Obesity and depression: brain work and metabolic problems

Most of the people know little about inflammation. They believe that it is formed after injury or during infection, when swelling, redness and pain develop in the affected area. However, this process also occurs inside the body, including with metabolic disorders and weight gain, causing changes in the brain. In addition to all other problems, the system   inflammation   may play a role in the development of obesity and depression. But how are they related?

Inflammation: a role in the body

If people hear about inflammation, they most often represent infected wounds or colds. And usually this term is associated with painful sensations, rather than internal healing processes. Any damage to the tissues (skin, mucous membranes, internal organs) immediately causes inflammation in order to restore the integrity of the body and normalize the metabolism.

But inflammation can also occur when it is not needed at all, and this can cause problems. In some people, the inflammation is sluggish and barely noticeable, gradually leading to serious metabolic disorders. Currently, many experts believe that this type of chronic inflammation is responsible for a number of chronic diseases, including depression and obesity, heart and vascular lesions.

When inflammation spreads to the beta cells of the pancreas, diabetes develops. When it affects the immune system, arthritis, psoriasis and many other diseases occur. This type of inflammation (systemic) gradually spreads, damaging organs and causing metabolic disorders.

Weakened brain signals

When inflammation becomes systemic, it not only damages the organs, but also prevents the brain from sending signals to the rest of the body. In many pathological conditions, problems begin with the hypothalamus. This is the command center of the brain, and it receives various hormonal signals that tell the brain when a person is tired or hungry, what to do with incoming calories. Then the brain makes a decision, sending guiding impulses.

When systemic inflammation occurs, proteins called inflammatory cytokines distort these hormonal signals. As a result, inflammation can cause conditions such as depression and   obesity, which were linked together long before the effects of the inflammatory response were clarified.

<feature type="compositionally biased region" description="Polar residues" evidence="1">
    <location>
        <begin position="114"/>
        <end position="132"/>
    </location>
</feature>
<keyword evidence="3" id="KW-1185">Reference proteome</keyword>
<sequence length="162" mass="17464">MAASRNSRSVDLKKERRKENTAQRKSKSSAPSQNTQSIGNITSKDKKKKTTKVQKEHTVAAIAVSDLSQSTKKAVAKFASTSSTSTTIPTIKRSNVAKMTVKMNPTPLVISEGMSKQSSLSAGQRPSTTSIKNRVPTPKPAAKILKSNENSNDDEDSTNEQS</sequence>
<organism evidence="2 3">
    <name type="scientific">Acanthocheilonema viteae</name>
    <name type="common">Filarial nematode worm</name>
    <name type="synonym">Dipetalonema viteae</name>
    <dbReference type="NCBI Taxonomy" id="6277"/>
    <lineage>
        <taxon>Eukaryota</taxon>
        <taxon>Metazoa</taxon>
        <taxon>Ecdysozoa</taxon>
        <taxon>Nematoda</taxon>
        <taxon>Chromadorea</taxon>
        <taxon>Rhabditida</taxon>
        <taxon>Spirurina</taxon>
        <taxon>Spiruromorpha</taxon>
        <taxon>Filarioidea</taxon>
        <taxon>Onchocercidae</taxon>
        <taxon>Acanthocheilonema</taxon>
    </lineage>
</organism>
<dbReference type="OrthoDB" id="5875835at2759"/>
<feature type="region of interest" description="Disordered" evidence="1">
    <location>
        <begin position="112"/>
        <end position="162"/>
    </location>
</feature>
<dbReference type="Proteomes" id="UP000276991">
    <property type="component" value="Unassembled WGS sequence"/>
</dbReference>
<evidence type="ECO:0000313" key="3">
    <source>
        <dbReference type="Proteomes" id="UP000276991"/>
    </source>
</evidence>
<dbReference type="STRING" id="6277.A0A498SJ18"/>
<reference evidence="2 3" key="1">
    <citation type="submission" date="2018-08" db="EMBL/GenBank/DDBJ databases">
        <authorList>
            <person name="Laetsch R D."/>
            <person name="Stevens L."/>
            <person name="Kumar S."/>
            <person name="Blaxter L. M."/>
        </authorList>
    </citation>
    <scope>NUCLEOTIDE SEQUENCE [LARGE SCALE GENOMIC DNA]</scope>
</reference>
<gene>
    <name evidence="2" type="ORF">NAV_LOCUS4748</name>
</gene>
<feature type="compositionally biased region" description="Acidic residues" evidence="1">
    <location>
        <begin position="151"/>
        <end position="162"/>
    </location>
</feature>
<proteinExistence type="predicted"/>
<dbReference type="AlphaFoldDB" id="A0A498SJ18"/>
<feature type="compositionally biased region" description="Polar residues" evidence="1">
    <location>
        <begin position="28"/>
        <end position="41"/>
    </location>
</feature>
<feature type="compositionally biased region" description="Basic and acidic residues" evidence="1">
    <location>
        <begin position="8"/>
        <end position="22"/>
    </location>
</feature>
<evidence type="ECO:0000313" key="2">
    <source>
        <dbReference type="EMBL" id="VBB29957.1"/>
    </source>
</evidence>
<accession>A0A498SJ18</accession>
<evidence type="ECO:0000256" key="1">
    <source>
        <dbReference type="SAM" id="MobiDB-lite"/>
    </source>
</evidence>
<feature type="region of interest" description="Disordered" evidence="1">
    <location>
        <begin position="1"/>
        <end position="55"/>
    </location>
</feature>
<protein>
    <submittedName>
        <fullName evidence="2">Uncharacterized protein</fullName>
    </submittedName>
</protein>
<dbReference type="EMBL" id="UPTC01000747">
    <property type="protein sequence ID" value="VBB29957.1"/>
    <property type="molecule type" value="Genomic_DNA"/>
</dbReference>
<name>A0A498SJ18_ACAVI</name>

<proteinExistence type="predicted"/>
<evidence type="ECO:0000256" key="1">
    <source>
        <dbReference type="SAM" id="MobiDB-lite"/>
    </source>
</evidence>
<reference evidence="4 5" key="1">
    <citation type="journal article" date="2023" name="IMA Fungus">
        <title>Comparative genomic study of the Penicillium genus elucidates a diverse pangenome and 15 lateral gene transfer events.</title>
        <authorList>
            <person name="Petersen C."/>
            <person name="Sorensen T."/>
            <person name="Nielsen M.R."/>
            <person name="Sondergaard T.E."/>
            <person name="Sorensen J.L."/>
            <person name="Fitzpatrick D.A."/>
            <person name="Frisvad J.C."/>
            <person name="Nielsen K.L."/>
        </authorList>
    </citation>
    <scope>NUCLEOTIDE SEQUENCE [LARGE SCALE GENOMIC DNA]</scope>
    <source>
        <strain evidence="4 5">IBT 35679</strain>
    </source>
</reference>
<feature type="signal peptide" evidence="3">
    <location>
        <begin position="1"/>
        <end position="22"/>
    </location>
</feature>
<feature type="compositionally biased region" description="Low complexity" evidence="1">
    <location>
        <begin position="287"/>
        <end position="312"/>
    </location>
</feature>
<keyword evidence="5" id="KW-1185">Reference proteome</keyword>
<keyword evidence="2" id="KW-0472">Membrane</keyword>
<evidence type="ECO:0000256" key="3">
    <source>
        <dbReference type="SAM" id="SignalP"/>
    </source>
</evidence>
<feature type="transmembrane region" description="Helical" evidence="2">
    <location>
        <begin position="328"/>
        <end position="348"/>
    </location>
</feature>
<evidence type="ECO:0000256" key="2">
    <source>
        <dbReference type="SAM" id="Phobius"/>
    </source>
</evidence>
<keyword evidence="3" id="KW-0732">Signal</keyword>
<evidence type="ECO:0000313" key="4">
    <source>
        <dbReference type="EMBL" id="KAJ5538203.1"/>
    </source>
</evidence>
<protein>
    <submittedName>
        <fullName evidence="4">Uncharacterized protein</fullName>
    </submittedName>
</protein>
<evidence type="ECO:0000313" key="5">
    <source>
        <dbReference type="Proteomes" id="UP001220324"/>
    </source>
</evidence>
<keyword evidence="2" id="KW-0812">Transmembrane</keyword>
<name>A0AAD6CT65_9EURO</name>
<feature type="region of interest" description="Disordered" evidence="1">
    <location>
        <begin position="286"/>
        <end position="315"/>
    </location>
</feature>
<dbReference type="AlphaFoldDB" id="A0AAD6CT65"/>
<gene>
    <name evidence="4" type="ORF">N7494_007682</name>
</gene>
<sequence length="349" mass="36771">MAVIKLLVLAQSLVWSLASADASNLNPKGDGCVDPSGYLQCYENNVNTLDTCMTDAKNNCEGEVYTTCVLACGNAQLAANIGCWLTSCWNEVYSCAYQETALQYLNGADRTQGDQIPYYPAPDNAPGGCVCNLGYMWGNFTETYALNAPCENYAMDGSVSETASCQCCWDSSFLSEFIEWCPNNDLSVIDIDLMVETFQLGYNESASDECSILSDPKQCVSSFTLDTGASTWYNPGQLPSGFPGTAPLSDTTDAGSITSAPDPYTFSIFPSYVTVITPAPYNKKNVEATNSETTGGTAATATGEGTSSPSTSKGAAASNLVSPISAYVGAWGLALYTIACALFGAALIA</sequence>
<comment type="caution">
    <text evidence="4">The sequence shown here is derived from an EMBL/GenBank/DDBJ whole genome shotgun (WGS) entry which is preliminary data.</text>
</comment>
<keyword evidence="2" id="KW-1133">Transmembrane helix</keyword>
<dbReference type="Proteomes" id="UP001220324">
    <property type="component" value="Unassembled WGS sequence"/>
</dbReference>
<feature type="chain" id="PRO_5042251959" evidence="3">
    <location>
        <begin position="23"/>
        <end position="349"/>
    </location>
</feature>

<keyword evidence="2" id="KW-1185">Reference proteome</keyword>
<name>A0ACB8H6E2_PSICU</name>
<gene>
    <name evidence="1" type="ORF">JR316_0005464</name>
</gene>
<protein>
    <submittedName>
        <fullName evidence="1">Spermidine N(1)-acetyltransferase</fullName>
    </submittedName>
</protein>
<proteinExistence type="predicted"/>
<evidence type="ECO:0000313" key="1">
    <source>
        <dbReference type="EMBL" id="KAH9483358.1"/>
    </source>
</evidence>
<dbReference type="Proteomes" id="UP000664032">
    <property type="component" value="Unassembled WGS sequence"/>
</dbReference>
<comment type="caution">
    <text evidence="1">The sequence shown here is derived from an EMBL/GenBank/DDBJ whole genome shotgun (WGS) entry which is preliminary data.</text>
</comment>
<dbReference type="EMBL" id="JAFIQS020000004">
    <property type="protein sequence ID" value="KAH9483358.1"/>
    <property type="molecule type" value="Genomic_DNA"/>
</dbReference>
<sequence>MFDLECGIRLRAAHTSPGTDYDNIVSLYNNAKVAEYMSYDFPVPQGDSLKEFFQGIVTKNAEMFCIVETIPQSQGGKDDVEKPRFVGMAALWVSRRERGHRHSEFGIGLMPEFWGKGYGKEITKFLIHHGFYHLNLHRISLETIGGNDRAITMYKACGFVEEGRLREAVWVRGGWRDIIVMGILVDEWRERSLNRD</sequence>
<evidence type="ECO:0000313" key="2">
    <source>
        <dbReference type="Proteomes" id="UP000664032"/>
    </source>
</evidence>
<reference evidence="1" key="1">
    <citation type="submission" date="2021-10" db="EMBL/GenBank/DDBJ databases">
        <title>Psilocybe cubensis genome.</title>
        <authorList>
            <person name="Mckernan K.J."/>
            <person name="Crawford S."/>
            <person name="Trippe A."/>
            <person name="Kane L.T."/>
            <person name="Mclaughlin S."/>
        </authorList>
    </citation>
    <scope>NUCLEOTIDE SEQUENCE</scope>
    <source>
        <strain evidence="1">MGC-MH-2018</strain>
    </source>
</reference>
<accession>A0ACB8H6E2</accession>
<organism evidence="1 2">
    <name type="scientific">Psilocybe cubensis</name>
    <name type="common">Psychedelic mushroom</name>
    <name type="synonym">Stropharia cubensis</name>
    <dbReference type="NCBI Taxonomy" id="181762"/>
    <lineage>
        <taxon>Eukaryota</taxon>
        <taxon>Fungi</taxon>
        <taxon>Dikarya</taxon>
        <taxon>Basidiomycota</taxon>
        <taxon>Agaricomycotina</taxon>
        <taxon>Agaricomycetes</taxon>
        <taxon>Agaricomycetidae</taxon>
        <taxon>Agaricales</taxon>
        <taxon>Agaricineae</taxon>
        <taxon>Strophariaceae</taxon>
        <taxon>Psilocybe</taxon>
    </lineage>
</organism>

When depressed, these cytokines negatively affect the brain, causing a variety of depressive symptoms, such as sad mood, fatigue, sleep disorders, and social and behavioral disorders. Similarly, inflammation leads to obesity, although in this case the effect on the brain is more complex and includes additional conditions.

Metabolic syndrome, overweight

Systemic inflammation has recently been associated with metabolic syndrome, which is a group of symptoms that increase the risk of chronic diseases such as heart disease, stroke and diabetes. These symptoms include hypertension, low HDL cholesterol (“good” cholesterol), elevated glucose and triglycerides in the blood, as well as excess weight, especially in the waist area. Most people with metabolic syndrome are obese and inactive, so these symptoms have become associated with being overweight. However, many people who even have severe obesity do not have signs of metabolic syndrome. Then they fall into the category of people with metabolically healthy obesity.

This means that although there is excess weight, but if you perform blood tests and evaluate the metabolism, there are no serious metabolic abnormalities, since these people probably do not have systemic chronic inflammation. Experts cannot argue that obesity causes inflammation, but changes in metabolism typical of systemic inflammation often lead to an accumulation of excess weight.

Depression and metabolic disorders

The links between inflammation and depression are complex, and scientists are only now beginning to understand how these diseases affect each other. Although severe clinical   depression   can lead to metabolic changes that cause inflammation, experimental studies have shown that a systemic inflammatory response, in turn, can also contribute to the development of depression. A 2015 study found that people with depression have a 30% higher inflammation in the brain. It was one of the first studies that specifically showed that a systemic inflammatory response and impaired metabolism in depression are detected, even when other conditions are absent.

However, depression is a complex pathology and can hardly be caused by inflammation alone, similar to obesity.

Many people usually think of depression as a mental disorder or mental health problem. But depression is a disorder with deep biological roots. This is the same physical problem as the mental one, it significantly affects the metabolism, the metabolism of hormones and the work of the organs.

Fight against obesity and systemic inflammation

Identifying a systemic inflammatory response is an expensive procedure. It is carried out only in scientific laboratories. But the patients themselves can help their body cope with the systemic inflammatory response, as well as control weight gain, while fighting obesity.

Of course, the best medicine in this case is diet. Some traditional products of our table help to increase the level of inflammatory cytokines. The two biggest culprits are omega-6 fatty acids and excess insulin, caused by the consumption of starchy carbohydrates.

To reduce the negative effects, you need foods with omega-3 polyunsaturated fatty acids and high polyphenol content found in fruits and vegetables. These good fats and bright fruits, vegetables, along with lean protein, make up most of the anti-inflammatory diet. Along with diet, a healthy lifestyle and stress management help reduce inflammation, especially in the brain. This is especially important when there are obesity and metabolic syndrome.

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